No matter what one’s position is in this debate, we must be honest and feel the force of this “problem.” Regardless of whether we have reasons to move forward on our journey or not, this remains a problem, and it wouldn’t be sincere in the least to entertain any glib or facile response. In other words, we can’t explain how a theist might approach the problem of evil by explaining it away… that proves too much and in the process gives the impression that the apologist “has no clothes.” We can’t just “wave away” the evil… that option is not open to us. A possible starting point is to start with describing what we mean by “evil.” There is a kind of trap in considering evil as a parallel opposite to good. We can see the trap in considering specific instances of evil; murder, theft, injury, lying and the like. What these acts show in each case is that the goal is a reduction, removal or “privation” of something good; life, property, health, and truth, respectively. So evil can only be possible if the good is a prerequisite. So the more anyone rails against evil, the more they are presupposing the standard of good that points to God. Ultimately, while not satisfying in any kind of visceral way, we can demonstrate that the invoking of this problem is really a tacit admission of the objective good. After all, it isn’t a peculiar stance of a few people, but a unanimous consensus of humanity that the world is off kilter. As if we were in a shipwreck with enough good things left over from that wreck to know that something did really go wrong. That inchoate knowledge should give us pause enough to wonder how this could have happened and lead us deeper into the mystery that this was in fact permitted.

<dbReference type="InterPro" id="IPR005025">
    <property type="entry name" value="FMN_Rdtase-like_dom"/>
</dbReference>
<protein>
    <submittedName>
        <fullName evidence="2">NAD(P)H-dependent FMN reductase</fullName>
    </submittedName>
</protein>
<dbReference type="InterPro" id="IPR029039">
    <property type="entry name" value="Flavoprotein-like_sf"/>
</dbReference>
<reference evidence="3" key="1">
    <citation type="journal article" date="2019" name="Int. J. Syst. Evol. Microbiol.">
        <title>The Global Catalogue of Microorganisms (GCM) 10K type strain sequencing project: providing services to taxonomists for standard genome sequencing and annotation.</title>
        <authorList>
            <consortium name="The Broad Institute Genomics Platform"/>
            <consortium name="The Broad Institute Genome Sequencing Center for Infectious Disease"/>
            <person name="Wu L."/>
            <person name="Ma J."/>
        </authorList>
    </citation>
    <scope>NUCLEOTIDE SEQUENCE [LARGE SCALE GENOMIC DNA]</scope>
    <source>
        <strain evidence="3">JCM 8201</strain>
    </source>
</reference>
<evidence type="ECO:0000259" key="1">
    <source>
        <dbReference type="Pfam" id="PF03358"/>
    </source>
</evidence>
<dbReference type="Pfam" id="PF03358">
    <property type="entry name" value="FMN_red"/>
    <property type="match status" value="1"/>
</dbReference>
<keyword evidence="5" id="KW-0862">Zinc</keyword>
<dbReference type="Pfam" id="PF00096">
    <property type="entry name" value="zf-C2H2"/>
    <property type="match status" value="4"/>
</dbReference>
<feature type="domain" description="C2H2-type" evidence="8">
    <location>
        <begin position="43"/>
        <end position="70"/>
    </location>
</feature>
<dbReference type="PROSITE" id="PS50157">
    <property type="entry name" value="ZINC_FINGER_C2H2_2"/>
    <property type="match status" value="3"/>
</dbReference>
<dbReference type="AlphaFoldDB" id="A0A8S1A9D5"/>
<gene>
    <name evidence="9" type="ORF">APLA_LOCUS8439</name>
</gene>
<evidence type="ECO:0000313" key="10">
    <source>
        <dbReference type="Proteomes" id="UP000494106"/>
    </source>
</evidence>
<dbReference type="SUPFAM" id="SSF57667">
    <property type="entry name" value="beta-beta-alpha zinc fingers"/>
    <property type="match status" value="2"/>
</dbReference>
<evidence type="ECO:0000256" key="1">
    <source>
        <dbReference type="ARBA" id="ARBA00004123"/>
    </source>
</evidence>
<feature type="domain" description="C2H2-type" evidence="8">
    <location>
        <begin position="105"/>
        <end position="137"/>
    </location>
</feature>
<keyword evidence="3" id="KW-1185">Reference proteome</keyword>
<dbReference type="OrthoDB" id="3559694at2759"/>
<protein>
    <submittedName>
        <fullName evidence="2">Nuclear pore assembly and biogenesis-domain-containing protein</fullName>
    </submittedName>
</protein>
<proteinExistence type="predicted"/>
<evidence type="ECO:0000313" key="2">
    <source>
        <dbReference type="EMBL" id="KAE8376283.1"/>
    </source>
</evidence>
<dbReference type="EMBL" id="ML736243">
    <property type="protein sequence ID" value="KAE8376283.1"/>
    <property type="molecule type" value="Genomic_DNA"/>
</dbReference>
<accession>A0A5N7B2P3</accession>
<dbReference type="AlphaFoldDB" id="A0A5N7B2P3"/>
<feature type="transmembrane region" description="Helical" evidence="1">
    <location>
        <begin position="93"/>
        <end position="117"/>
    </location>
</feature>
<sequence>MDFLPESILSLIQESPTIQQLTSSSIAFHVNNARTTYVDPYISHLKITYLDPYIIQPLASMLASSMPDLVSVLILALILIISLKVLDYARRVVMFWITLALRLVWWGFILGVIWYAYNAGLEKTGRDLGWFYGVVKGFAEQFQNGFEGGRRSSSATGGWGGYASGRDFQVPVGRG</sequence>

And the latter is really the key question in the end. Even if one agrees that a standard of good is required to contextualize what is meant by evil, it’s permitted-ness leads to a number of questions. It might be erroneously inferred that there is some kind of power struggle which undermines the omnipotence of God. But such a scenario could, and is argued here does, indicate omnipotence in a greater way than if it was not permitted. In other words, if God can bring good out of evil, that doesn’t undermine His purview, but only indicates it’s complete, total and unambiguous unassailability. It does take an infinite amount of power to bring something good out of nothing, but it also requires as much in doing so out of opposition to the Ultimate